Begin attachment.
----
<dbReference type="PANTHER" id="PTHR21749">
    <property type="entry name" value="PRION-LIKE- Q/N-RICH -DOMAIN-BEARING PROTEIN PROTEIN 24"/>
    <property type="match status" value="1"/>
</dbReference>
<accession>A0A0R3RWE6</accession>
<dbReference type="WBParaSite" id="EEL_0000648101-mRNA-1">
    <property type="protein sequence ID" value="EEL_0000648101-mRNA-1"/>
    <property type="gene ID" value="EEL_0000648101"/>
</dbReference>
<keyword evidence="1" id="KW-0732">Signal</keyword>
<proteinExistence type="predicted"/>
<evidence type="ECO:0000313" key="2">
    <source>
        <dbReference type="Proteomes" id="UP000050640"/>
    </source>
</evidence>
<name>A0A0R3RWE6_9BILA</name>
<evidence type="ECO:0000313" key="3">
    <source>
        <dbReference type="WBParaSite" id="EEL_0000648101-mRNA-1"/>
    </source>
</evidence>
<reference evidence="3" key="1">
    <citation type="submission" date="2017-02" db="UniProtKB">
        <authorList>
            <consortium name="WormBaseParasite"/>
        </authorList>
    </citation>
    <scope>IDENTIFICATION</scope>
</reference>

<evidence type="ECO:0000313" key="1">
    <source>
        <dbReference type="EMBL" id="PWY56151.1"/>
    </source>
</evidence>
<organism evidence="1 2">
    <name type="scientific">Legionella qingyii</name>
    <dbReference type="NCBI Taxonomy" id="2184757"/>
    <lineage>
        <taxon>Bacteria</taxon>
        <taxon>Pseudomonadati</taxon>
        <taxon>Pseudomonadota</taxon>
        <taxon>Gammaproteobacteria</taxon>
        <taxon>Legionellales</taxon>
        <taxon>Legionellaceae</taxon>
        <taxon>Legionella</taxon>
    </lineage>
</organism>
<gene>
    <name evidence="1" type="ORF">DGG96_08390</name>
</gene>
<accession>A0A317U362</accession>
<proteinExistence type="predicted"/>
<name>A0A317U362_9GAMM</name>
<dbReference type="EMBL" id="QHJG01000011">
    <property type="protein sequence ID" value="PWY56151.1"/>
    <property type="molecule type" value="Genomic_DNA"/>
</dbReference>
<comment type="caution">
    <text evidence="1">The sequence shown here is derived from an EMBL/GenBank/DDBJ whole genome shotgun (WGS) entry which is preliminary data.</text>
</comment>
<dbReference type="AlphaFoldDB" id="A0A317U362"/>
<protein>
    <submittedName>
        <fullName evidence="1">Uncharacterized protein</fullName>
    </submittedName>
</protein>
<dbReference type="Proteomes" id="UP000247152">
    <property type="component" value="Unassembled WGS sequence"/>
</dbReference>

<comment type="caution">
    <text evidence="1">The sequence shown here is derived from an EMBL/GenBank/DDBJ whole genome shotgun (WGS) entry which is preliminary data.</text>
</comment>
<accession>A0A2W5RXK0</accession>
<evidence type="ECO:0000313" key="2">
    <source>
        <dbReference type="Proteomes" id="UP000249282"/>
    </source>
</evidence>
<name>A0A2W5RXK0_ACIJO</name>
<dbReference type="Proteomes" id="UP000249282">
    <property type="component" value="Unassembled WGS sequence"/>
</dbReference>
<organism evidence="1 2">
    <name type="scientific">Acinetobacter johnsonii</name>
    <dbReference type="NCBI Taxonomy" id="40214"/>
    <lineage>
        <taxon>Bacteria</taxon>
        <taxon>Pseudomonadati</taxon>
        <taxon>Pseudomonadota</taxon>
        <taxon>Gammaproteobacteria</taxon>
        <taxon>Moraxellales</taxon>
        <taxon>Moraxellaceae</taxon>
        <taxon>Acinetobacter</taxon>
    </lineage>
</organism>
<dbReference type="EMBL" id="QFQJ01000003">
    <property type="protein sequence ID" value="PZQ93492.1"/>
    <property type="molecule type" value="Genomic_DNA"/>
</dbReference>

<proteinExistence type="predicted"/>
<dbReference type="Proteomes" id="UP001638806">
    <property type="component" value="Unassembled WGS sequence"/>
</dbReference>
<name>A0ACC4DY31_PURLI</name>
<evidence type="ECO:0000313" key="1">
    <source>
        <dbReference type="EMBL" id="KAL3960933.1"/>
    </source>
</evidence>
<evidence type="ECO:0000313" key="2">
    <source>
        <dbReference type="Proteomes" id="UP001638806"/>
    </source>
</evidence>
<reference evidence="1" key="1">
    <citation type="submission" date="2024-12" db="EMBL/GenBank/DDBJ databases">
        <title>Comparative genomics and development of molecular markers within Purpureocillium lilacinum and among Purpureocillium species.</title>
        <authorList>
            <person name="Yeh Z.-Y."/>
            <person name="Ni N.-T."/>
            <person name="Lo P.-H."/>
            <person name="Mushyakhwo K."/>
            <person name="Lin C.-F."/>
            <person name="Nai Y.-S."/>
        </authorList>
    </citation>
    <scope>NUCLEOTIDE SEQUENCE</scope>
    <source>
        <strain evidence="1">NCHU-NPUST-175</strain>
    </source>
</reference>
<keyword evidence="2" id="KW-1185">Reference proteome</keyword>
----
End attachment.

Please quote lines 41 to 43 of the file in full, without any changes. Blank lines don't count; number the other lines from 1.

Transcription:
        <taxon>Pseudomonadati</taxon>
        <taxon>Pseudomonadota</taxon>
        <taxon>Gammaproteobacteria</taxon>